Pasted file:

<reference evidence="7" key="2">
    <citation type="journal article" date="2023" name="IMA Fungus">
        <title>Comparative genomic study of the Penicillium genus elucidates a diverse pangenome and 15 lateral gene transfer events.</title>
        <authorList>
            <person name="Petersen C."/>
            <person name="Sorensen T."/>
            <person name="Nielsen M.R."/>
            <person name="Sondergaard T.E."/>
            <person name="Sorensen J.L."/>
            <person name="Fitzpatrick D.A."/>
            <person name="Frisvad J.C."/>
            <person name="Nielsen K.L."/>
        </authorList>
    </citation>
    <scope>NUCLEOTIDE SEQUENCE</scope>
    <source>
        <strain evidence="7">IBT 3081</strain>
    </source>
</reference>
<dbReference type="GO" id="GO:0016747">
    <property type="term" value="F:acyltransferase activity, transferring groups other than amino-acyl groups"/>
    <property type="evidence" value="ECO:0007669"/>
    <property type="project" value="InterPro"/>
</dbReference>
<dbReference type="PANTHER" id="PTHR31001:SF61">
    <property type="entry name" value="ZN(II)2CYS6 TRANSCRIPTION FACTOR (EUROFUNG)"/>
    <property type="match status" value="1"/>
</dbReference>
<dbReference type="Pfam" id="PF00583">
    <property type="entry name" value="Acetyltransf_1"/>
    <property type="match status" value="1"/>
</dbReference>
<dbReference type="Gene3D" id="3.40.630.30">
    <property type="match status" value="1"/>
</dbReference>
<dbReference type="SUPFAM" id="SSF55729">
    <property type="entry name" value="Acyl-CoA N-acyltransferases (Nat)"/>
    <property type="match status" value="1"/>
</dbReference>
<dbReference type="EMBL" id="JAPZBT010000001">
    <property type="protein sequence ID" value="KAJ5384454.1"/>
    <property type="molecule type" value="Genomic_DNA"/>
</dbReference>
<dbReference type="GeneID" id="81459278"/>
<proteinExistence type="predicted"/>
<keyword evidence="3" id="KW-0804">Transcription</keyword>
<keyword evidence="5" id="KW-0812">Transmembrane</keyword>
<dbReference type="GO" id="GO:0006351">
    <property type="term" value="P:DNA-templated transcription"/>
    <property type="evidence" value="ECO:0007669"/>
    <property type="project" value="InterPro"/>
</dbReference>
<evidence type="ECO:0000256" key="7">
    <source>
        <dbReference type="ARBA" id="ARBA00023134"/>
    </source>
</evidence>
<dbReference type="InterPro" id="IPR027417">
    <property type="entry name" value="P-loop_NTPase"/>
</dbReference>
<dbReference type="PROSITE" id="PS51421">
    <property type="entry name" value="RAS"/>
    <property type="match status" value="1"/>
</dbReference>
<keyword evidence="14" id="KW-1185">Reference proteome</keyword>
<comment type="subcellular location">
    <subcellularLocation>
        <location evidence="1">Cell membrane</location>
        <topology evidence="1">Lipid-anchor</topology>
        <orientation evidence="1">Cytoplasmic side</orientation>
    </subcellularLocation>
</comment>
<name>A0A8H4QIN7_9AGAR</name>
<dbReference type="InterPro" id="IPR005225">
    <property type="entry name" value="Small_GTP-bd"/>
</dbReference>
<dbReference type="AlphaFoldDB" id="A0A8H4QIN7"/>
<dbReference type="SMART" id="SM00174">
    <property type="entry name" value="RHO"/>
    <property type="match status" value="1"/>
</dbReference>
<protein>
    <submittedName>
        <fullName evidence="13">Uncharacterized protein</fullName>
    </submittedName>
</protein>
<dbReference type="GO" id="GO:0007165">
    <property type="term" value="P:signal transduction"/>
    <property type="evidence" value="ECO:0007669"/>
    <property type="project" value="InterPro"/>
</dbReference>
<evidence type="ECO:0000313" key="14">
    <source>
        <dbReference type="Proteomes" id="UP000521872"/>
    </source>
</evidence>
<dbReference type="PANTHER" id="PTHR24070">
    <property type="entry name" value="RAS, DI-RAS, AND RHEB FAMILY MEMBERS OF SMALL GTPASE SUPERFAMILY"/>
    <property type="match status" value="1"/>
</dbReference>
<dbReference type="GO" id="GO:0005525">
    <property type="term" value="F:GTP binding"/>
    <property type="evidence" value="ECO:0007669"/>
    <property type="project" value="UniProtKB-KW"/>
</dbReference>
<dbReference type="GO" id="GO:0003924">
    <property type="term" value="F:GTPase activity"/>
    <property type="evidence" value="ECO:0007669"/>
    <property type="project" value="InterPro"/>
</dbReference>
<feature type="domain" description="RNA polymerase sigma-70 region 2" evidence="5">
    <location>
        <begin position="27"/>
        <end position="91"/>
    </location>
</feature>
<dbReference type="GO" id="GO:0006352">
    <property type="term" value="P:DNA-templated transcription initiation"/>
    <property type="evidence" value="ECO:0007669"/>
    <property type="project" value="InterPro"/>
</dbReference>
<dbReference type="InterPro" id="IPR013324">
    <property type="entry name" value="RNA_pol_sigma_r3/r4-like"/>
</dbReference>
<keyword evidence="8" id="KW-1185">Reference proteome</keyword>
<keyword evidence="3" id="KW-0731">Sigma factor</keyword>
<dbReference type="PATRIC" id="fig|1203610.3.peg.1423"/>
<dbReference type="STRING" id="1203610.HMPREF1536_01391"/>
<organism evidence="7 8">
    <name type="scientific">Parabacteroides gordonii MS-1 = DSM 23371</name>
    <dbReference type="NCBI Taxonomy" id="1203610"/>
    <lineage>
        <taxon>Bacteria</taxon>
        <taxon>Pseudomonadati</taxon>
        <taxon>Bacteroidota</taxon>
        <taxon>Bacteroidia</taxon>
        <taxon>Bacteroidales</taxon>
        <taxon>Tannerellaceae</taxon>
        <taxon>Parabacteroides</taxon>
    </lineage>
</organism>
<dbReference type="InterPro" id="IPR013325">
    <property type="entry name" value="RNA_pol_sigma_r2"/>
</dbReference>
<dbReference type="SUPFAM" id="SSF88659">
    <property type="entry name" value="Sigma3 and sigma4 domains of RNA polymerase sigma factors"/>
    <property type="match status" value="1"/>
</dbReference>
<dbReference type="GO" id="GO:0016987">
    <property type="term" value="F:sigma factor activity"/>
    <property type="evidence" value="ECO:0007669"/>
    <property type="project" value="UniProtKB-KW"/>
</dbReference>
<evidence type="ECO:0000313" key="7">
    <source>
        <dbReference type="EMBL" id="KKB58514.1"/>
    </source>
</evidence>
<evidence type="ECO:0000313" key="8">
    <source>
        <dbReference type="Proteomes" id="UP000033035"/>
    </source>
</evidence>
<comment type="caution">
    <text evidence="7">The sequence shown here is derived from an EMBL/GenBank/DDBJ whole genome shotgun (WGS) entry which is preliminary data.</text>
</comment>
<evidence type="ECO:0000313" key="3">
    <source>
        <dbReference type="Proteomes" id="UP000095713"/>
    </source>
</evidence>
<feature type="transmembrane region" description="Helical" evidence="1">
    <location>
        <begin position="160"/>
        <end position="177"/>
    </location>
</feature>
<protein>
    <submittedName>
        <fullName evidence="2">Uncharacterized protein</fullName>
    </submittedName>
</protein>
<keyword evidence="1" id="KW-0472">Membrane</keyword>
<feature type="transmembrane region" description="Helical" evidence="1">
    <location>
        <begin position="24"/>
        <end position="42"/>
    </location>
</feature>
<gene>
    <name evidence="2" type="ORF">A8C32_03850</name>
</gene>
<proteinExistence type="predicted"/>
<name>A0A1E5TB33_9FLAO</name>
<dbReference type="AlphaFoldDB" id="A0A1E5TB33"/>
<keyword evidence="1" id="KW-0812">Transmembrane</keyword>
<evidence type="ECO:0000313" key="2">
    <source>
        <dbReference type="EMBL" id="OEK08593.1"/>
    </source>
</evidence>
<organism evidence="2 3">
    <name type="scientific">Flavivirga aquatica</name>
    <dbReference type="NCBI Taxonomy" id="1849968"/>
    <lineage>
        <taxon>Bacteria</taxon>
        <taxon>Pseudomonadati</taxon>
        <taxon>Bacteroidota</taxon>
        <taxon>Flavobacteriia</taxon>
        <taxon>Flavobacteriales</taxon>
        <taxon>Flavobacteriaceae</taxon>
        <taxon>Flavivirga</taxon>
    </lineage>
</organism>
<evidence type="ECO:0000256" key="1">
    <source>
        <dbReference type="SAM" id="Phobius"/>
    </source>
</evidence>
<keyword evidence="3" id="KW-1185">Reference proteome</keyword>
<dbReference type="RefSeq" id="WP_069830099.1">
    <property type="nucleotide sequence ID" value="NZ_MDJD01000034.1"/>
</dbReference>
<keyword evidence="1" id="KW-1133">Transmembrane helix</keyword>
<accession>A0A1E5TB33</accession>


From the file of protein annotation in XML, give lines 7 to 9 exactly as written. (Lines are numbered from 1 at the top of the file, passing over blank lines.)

            <person name="Nielsen M.R."/>
            <person name="Sondergaard T.E."/>
            <person name="Sorensen J.L."/>